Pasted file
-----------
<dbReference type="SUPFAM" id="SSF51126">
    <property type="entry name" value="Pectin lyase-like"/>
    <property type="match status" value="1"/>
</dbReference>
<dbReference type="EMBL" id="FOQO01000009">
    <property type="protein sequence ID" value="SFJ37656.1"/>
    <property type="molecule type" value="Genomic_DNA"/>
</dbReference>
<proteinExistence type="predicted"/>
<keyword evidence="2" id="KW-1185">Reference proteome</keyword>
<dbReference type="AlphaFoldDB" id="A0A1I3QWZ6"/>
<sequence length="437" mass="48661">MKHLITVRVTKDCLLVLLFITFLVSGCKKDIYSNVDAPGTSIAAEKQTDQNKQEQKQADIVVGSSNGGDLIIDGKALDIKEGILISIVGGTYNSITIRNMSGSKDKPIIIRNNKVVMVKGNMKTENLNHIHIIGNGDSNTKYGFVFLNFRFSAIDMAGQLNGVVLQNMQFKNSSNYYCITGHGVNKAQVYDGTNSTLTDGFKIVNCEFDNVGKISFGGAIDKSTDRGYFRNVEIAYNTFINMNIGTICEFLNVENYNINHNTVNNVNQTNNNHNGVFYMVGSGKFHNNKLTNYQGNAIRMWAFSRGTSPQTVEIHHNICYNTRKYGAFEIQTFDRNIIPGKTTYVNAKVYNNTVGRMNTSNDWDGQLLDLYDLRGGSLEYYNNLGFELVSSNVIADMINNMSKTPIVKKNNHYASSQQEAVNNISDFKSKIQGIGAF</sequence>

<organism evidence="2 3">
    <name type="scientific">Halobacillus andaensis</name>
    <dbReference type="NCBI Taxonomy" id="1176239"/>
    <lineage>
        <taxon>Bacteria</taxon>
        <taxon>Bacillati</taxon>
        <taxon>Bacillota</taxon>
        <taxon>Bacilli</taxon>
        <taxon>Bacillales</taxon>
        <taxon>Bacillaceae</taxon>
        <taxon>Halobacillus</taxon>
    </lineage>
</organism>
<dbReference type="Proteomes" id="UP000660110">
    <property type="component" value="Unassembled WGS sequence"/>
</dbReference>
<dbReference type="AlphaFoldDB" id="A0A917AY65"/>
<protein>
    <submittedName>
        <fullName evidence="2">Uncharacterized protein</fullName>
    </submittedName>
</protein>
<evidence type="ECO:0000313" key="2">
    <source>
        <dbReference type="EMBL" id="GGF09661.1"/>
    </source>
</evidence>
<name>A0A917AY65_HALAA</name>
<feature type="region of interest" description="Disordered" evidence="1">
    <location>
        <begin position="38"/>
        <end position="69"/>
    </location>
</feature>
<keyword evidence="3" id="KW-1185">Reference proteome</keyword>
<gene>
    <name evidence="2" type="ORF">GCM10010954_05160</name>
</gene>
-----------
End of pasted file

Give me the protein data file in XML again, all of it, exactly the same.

<dbReference type="SUPFAM" id="SSF51126">
    <property type="entry name" value="Pectin lyase-like"/>
    <property type="match status" value="1"/>
</dbReference>
<dbReference type="EMBL" id="FOQO01000009">
    <property type="protein sequence ID" value="SFJ37656.1"/>
    <property type="molecule type" value="Genomic_DNA"/>
</dbReference>
<proteinExistence type="predicted"/>
<keyword evidence="2" id="KW-1185">Reference proteome</keyword>
<dbReference type="AlphaFoldDB" id="A0A1I3QWZ6"/>
<sequence length="437" mass="48661">MKHLITVRVTKDCLLVLLFITFLVSGCKKDIYSNVDAPGTSIAAEKQTDQNKQEQKQADIVVGSSNGGDLIIDGKALDIKEGILISIVGGTYNSITIRNMSGSKDKPIIIRNNKVVMVKGNMKTENLNHIHIIGNGDSNTKYGFVFLNFRFSAIDMAGQLNGVVLQNMQFKNSSNYYCITGHGVNKAQVYDGTNSTLTDGFKIVNCEFDNVGKISFGGAIDKSTDRGYFRNVEIAYNTFINMNIGTICEFLNVENYNINHNTVNNVNQTNNNHNGVFYMVGSGKFHNNKLTNYQGNAIRMWAFSRGTSPQTVEIHHNICYNTRKYGAFEIQTFDRNIIPGKTTYVNAKVYNNTVGRMNTSNDWDGQLLDLYDLRGGSLEYYNNLGFELVSSNVIADMINNMSKTPIVKKNNHYASSQQEAVNNISDFKSKIQGIGAF</sequence>

<organism evidence="2 3">
    <name type="scientific">Halobacillus andaensis</name>
    <dbReference type="NCBI Taxonomy" id="1176239"/>
    <lineage>
        <taxon>Bacteria</taxon>
        <taxon>Bacillati</taxon>
        <taxon>Bacillota</taxon>
        <taxon>Bacilli</taxon>
        <taxon>Bacillales</taxon>
        <taxon>Bacillaceae</taxon>
        <taxon>Halobacillus</taxon>
    </lineage>
</organism>
<dbReference type="Proteomes" id="UP000660110">
    <property type="component" value="Unassembled WGS sequence"/>
</dbReference>
<dbReference type="AlphaFoldDB" id="A0A917AY65"/>
<protein>
    <submittedName>
        <fullName evidence="2">Uncharacterized protein</fullName>
    </submittedName>
</protein>
<evidence type="ECO:0000313" key="2">
    <source>
        <dbReference type="EMBL" id="GGF09661.1"/>
    </source>
</evidence>
<name>A0A917AY65_HALAA</name>
<feature type="region of interest" description="Disordered" evidence="1">
    <location>
        <begin position="38"/>
        <end position="69"/>
    </location>
</feature>
<keyword evidence="3" id="KW-1185">Reference proteome</keyword>
<gene>
    <name evidence="2" type="ORF">GCM10010954_05160</name>
</gene>